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Overview: Plessy v. Ferguson
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The case of Plessy v. Ferguson established the
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Hi, I'm Christian with About.com, and today we're talking about the seminal U.S. Supreme Court case, Plessy v. Ferguson.Plessy v. Ferguson was a case tried in front of the Supreme Court of the United States at the end of the nineteenth century. It established the concept of “separate but equal” based on race.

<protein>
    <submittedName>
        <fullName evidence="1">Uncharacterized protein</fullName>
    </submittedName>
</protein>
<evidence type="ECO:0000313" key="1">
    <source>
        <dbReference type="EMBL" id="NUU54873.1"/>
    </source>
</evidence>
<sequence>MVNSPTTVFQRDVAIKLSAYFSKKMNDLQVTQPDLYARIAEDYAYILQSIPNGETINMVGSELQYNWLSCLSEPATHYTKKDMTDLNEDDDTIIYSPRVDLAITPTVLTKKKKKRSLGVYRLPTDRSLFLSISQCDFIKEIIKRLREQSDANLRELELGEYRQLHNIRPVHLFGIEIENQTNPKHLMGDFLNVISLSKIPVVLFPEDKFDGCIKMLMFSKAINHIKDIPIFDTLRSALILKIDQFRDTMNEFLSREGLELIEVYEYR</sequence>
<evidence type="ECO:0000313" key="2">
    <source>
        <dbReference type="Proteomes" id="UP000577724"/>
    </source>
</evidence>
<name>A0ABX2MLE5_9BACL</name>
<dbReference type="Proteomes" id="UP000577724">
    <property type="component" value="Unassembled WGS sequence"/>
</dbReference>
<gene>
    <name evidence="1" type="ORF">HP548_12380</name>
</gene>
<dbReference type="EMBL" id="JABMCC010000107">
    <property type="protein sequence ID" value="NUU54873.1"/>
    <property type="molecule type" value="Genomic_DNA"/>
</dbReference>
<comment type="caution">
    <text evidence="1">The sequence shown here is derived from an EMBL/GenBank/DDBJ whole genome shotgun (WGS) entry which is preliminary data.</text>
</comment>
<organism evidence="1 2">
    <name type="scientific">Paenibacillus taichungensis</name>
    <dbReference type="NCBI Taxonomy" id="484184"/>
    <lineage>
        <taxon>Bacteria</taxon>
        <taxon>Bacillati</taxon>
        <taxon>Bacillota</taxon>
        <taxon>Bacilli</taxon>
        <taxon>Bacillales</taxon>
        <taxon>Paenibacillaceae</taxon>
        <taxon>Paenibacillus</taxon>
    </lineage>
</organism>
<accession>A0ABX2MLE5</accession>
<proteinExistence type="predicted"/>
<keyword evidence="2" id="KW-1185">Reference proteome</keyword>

In 1892, Homer Plessy, a fair-skinned African-American man boarded a “whites-only” railroad car in protest of Louisiana's “Separate Car Act,” a statute passed that same year, which legally divided train cars by race. He was promptly arrested after refusing to move.After multiple cases in New Orleans district courts and Louisiana state courts, the case moved to the U.S. Supreme Court. Plessy's attorney argued that the law was unconstitutional. He cited the thirteenth and fourteenth amendments to the U.S. Constitution, respectively, the amendments abolishing slavery and guaranteeing equal protection to all people within the jurisdiction of a state.The court upheld the Louisiana statute as constitutional, the majority stated that the fourteenth amendment only required legal equality, not social equality. http://www.britannica.com/EBchecked/topic/464679/Plessy-v-FergusonThe lone dissenting opinion, written by Justice John Marshall Harlan argued that the true objective of the Separate Car Act "under the guise of giving equal accommodation for whites and blacks," was “to compel the latter to keep to themselves while traveling in railroad passenger coaches.” which, by nature, implied the black population was inferior.The ruling set a precedent in the U.S., primarily in the southern states, and the concept was immediately applied to areas outside of public transportation. There were soon separate schools, restaurants, movie theatres, and even drinking fountains. While the phrase states that the two races should be “separate but equal,” the equality of the black facilities during this time is still controversial. The African-American facilities were underfunded relative to the white counterparts, receiving inferior goods and services.The ruling stood until 1954, when it was struck down by the consequential Brown v. Board of Education of Topeka.
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